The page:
Georgieboy - Marzzochi fork mods

Joined
Nov 8, 2003
Messages
200
Likes
0
#1
The current crop of 45mm USD forks are very similar to an early showa example.The reason you have a lot of play in the bushings as you have already pointed out is to try and overcome some of the binding that is prevelant in this model. The bushing lan on the chrome tube has not been relieved to allow the bush to flex as it passes through the triple clamp area. If you can take the chrome tubes to a competent machinist and have the bushing area machined the same as a modern KYB you will have a remarkable improvement in the responsiveness and feel of the fork. If you have explored the valving on these forks you will notice that the compression valve is extremely soft while the midvalve is really firm. It would appear that the midvalve provides a great deal of the damping within the fork. This can be a compromised situation. With such a soft comp valve and such a firm midvalve I would be concerned at the possibility of cavitaion within the cartridge. The rebound damping on these forks can also be improved. If you wish to record the valving and present it I would be happy to make some recommendations for you. Also I find the Marzzochi forks work best with a relatively low oil height 130 - 135mm 5wt.
Regards
Terry Hay
 
Joined
Jan 2, 2001
Messages
416
Likes
0
#2
Terry, i appreciate your assitance.
I own a '98 wr250 huskie that came stock with a conventional 50mm marzocchi. I did some fiddling with it and became more happy with them every time i did something in shimming dept.
But last month i purchased a wrecked huskie cr125 from '99, and they come with 45mm usd marzocchies, the ones yr talking about.
After cleaning inside outside and replaced a few o-rings, I did some work to the midvalve. It came with a very strange midvalve config and i reworked that to a midvalve with 0.5mm float and a very light stack. I immediatly lightend up the rebound stack as the rebound comes with tiny holes, which i feel are a damping obstruction itself.
The latest version of work i did is this. Changed the midvalve back to a checkvalve using the smallest shim that covers the comp holes. Rebound i left alone, but i feel i have to lighten that up even more(or drill out the holes a little) The basevalve has got 5x 23.10 shims and furter a light hspeed stack.
I feel i can go firmer on the lowspeed shims and lighter one rebound.
Springs are ok(static sag with half full tank 35mm) no binding in the legs cause if i pull up the legs they sack back easily.
I use high oil levels 80mm,to fight the bottoming, and i am 65kgs with gear. Woodsrider, and moderate enduro rider(B rider?)
I am learning a lot lately and i take every opportunity to feel other bikes suspension. What i notice is that other bikes feel very death when you push them, and mine feels plush. Maybe too plush, and i have to frim it up a little when i become faster. However i am happy with the way it is acting now but like to hear yr comments as i find them very interressthing. It is becoming cold overhere so maybe i see the time to make some stack changes while waiting for wether improvements.
 
Joined
Jan 2, 2001
Messages
416
Likes
0
#3
Terry, do you see the time to elaborate a little further on these marzocchies.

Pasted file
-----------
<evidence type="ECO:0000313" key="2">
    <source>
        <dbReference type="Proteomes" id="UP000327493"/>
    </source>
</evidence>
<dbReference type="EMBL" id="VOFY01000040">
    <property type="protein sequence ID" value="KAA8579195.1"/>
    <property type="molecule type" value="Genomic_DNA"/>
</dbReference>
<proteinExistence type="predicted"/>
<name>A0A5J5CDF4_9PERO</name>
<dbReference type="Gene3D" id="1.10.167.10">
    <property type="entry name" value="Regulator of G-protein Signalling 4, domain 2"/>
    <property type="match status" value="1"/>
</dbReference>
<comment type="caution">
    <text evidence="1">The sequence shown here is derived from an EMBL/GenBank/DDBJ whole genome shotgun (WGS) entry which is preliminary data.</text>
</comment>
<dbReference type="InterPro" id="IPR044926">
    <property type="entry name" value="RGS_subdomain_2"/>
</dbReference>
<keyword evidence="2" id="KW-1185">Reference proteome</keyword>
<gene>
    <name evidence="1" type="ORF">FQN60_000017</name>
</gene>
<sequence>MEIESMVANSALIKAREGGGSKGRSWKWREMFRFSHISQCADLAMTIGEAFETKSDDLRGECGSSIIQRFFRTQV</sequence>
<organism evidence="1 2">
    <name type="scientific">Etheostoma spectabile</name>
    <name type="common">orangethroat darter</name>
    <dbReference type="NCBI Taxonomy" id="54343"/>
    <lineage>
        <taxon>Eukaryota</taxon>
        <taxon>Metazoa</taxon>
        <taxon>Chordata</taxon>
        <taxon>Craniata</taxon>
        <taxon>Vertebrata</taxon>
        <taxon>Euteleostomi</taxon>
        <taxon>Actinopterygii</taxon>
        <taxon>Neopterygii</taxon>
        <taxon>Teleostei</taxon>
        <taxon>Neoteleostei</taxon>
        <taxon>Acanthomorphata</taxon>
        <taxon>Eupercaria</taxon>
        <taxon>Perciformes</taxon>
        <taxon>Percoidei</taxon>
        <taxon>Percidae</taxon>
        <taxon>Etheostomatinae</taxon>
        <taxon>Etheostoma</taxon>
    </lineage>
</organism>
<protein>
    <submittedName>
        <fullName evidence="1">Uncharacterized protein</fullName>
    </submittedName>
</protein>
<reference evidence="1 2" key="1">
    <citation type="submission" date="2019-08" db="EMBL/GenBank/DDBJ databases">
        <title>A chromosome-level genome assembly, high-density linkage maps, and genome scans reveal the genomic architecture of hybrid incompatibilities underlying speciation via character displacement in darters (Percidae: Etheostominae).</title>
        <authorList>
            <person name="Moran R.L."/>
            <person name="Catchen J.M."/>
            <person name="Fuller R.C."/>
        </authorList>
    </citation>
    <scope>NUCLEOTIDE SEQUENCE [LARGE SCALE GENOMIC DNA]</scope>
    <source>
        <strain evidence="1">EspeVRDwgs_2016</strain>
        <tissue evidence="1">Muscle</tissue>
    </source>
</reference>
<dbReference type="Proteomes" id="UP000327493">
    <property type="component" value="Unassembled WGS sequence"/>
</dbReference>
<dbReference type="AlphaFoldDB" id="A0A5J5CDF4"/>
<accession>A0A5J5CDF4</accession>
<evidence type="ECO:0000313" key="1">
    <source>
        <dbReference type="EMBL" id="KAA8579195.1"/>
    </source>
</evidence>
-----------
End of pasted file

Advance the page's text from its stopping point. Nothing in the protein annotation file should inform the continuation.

Maybe i am on the right track but certainly can use some info, thx in adv.
george
 
Joined
Nov 8, 2003
Messages
200
Likes
0
#5
George
I'm sorry I must have overlooked your last post. Is there something specific you would like help with, or are you simply after general information?
Regards
Terry
 
Joined
Jan 2, 2001
Messages
416
Likes
0
#6
Terry, thnks for replying.
No i just need general information. A few pointers, or maybe telling me i am on the wrong track. Something like that.
I have noticed the play between the innerleg and outer, on the bushing. You can really see the freeplay when you look inside the tubes.
But i can live with that.
I widened the rebound holes to 4mm, and smoothend the comp holes on all the pistons.
I use a checkvalve right now, but with g-loads bottom out easy. That is why i use high oil levels(up to 80mm) but maybe i am wrong there and i have to crank up the lowspeed on shimstack. I like the performance over roots etc, but braking bumps i am not sure yet. Maybe i need some more performance there.
At the moment i ride endurance, but when i go to the track i might need that midvalve back in.
Can you point me a midvalve freelift for this fork type. I assume lowlift are in the picture with these forks, as they use small cartridges(26mm).
What do you know about the rebound. I use a light stack, 22.10, 18.15 & 16.15, nut.
thnks george
 
Joined
Nov 8, 2003
Messages
200
Likes
0
#7
George
The biggest effect cartridge diameter has is on your rebound damping. The smaller your cartridge the heavier you valving needs to be. Try this stack on your rebound.
4x22x0.1
13x.01
21x0.1
18x0.1
16x0.1
14x0.1
13x0.1
12xo.1
I believe the nut on those forks provides the final pivot diameter.
Just continue to run a check valve for now. We'll take it one step at a time.
Post me your comp stack and we'll see what we can do with that.
Regards
Terry
 
Joined
Jan 2, 2001
Messages
416
Likes
0
#8
Thx Terry, i will need to order the shims.
Can you explain to me why the need for more cq heavier rebound with smaller cartridges? And this piston comes with tiny rebound holes. 4 x 3mm. Is that also a factor?
 
Joined
Nov 8, 2003
Messages
200
Likes
0
#9
George
Unlike the comp valve which only sees an oil volume equivalent to that being displaced by the damper rod, the rebound valve sees the entire cartridge oil volume(minus the damper rod of course). So if you alter the cartridge diameter you should also alter the rebound valving. With a smaller cartridge you have less volume to achieve the same amount of damping. So naturally you will require stiffer valving.
Regards
Terry